Sharenet Market Outlook for 2019

15 January 2019 | SA Views | Ian Stiglingh
 


The past year was a tough one for both SA and global markets. Politics and policy decisions with a direct negative impact on economic growth is a theme we carry into 2019. Investors are finding it difficult to shape expectations for the year. Risks often appear binary, with either a severely positive or negative outcome the result.

We think that investors need to consider the risk and ask themselves: am I being adequately compensated for the risk? In equity markets, we think the current reward doesn’t justify the risk (FTSE/JSE All Share around 54 000). Considering you can earn 7.00% in cash and more from an income portfolio (see our article on income as a safe haven), we don’t think carrying a substantial amount of additional risk for an extra 2-3% is worth it. The market is volatile and uncertain, and resulting movements may provide more attractive entry points to equity markets. Is the market going into a big correction? We don’t think so, but also don’t see a case for great upside potential.

In this article we will give you our take on where the market currently stands, what can be expected for 2019 and the largest risks that are potential stumbling blocks to our outlook. We will make the full version of the article available to subscribers on our free mailing list so sign up below if you haven’t already.

Current Valuations and Forecasts

Recent Asset Class Performance

South African equity underperformed both developed and emerging market peers. Considering the returns from a global perspective in US dollars, the magnitude of the underperformance becomes shockingly clear.

Global Asset Class Returns in 2018

image1Source: Morningstar

Does the sharp decline in 2018 for SA equity now provide an opportunity to get in at a lower level? Possibly, the Top 40 looks cheap, but don’t underestimate the risks.

GDP Forecast | SA Bucks the Trend

Real GDP growth is expected to increase in SA, bucking the general global trend. Estimates from the World Bank, Treasury, SARB and IMF expects SA GDP to print at around 0.80% for 2018 and 1.60% in 2019. The biggest theme for 2019 is that growth in the US and China is set to slow down.  

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Top 40 Index PE Ratio | Cheapest Since 2012

Analysing the PE ratio on the Top 40 Index can be misleading since Naspers has a dominant weight in the index. We have stripped out the effects of Naspers and the conclusion remains the same: our market hasn’t been this cheap since 2012. Additional information like potential upside is covered in the full version of this article. You can subscribe for free to receive it by filling out the form below.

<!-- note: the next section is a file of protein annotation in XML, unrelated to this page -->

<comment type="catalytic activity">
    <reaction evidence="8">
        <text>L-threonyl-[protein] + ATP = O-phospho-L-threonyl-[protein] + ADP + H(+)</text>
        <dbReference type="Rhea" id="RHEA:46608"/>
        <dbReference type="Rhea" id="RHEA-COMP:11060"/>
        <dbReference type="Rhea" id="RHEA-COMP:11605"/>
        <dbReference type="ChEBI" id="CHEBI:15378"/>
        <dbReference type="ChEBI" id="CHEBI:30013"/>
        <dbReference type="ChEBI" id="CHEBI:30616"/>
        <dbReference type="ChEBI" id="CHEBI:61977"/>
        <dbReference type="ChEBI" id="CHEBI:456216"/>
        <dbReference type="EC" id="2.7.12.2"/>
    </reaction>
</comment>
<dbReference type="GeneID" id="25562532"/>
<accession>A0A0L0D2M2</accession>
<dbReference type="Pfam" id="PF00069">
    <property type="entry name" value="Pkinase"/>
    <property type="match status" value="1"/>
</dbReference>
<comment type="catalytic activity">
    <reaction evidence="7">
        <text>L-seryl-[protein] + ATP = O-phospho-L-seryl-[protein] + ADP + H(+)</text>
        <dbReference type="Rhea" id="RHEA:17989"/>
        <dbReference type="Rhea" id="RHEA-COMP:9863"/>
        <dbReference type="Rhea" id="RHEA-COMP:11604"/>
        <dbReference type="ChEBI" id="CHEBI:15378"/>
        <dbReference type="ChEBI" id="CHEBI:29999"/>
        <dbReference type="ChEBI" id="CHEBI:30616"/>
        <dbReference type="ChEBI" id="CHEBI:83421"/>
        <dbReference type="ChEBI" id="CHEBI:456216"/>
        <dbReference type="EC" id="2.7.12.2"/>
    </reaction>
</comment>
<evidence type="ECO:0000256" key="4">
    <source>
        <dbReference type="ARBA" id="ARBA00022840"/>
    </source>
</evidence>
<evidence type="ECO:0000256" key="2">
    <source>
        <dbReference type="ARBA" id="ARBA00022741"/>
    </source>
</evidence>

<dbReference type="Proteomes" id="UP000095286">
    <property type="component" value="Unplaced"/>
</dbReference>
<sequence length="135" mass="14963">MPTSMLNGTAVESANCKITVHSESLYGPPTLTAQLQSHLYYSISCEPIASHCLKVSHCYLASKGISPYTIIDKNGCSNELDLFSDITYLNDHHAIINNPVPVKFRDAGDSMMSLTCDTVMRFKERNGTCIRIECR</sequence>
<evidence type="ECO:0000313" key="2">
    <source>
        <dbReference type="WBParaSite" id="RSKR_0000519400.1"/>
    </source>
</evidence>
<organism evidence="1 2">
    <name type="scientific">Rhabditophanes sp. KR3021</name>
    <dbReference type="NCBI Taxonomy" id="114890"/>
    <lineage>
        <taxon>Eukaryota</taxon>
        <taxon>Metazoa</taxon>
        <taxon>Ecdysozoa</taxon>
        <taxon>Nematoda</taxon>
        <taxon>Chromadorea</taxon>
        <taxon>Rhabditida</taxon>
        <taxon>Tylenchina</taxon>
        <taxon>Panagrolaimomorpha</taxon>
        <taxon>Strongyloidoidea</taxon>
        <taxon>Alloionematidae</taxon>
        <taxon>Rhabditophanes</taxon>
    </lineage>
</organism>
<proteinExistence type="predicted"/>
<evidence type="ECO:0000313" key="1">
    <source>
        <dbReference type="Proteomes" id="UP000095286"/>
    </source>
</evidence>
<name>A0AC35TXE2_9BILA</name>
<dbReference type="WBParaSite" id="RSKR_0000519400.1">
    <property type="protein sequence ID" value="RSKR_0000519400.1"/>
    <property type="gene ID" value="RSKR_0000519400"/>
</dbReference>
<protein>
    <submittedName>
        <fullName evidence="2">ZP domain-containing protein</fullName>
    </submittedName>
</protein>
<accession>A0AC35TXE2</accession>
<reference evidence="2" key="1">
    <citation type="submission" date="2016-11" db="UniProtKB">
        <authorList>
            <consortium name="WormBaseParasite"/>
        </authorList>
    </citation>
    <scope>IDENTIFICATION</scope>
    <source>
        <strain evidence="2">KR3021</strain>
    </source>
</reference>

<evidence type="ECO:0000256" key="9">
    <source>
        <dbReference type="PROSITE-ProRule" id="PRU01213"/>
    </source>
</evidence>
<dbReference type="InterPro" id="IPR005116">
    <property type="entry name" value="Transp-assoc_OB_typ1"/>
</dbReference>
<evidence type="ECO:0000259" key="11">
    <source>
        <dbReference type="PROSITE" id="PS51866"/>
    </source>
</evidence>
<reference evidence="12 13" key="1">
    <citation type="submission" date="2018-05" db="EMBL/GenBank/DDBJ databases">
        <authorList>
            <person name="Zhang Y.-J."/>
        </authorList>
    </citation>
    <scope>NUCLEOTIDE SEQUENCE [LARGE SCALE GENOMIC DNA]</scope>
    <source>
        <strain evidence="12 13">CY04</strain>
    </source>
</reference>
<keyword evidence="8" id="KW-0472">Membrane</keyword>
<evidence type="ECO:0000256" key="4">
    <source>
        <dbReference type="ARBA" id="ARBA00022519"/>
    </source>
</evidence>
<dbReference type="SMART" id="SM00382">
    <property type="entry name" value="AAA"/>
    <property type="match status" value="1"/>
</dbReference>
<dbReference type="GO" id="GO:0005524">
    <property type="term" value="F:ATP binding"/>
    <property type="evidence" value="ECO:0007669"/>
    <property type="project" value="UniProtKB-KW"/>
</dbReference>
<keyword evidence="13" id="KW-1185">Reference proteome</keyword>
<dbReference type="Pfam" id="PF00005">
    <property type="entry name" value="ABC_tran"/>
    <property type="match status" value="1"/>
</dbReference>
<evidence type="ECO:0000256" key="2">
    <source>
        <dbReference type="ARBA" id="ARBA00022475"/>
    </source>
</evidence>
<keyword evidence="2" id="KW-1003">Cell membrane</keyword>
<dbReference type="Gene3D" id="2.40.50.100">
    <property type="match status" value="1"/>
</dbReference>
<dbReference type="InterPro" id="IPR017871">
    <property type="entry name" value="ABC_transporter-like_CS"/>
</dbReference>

Top 40 Index Price/Earnings Ratio (including and excluding Naspers)

image3Source: Sharenet, JSE data

SA Property | Great Value at Current Levels

South African listed property lost investors 25% in 2018. There were specific once-off factors like the fallout in Resilient-related companies back in January 2018, but the sector remained under pressure for most of the year. A concern is potential negative income growth from property, but we see this as unlikely in 2019. We anticipate growth near 5% (inflation) versus the 7% to 9% investors have become used to. There are quality SA properties that pay a dividend yield above 10% (higher than you can get on 10 Year Government Bonds). The sector faces some risks which we cover in the full version of this article. Subscribe for free using the form at the bottom of this article.

SA Bond Yields | Looks Attractive

SA bond yields at the long end of the curve are providing investors with strong real yields, near the inflation plus 4% level. In comparison, US bonds are providing investors with around 0.50% in real yield, meaning the spread on real yield can see you earn 3.50% more from SA bonds than in the US.

Government Bond Yields | SA vs US

image4Source: Stats SA, Bloomberg, INET, Sharenet

S&P 500 PE Ratio | High Margin of Safety

The last quarter of 2018 saw sharp declines in the S&P 500 while corporate earnings remained in an upward trend, and mostly surprised to the upside. Despite rising earnings, concerns that the bull market is nearing its end, has caused a flight into safe haven assets like gold and US Treasuries. These factors caused the S&P 500 PE ratio to fall from 23x to 17x, a decline of ~25%. Valuations for US equity was stretched, so don’t expect the PE to jump back to 23x within the next year.

S&P 500 Index and PE Ratio

image5Source: Bloomberg

Oil Prices Remain Below $60

Concerns of risk to oil demand due to slowing global growth and higher than expected supply and stockpiles has seen the price of oil come down 35% in the last quarter of 2018. Brent Crude is trading close to $60 per barrel and we expect the price of the commodity to trade between $55 and $60 per barrel, representing a breakeven between supply and demand.

US Dollar Depreciates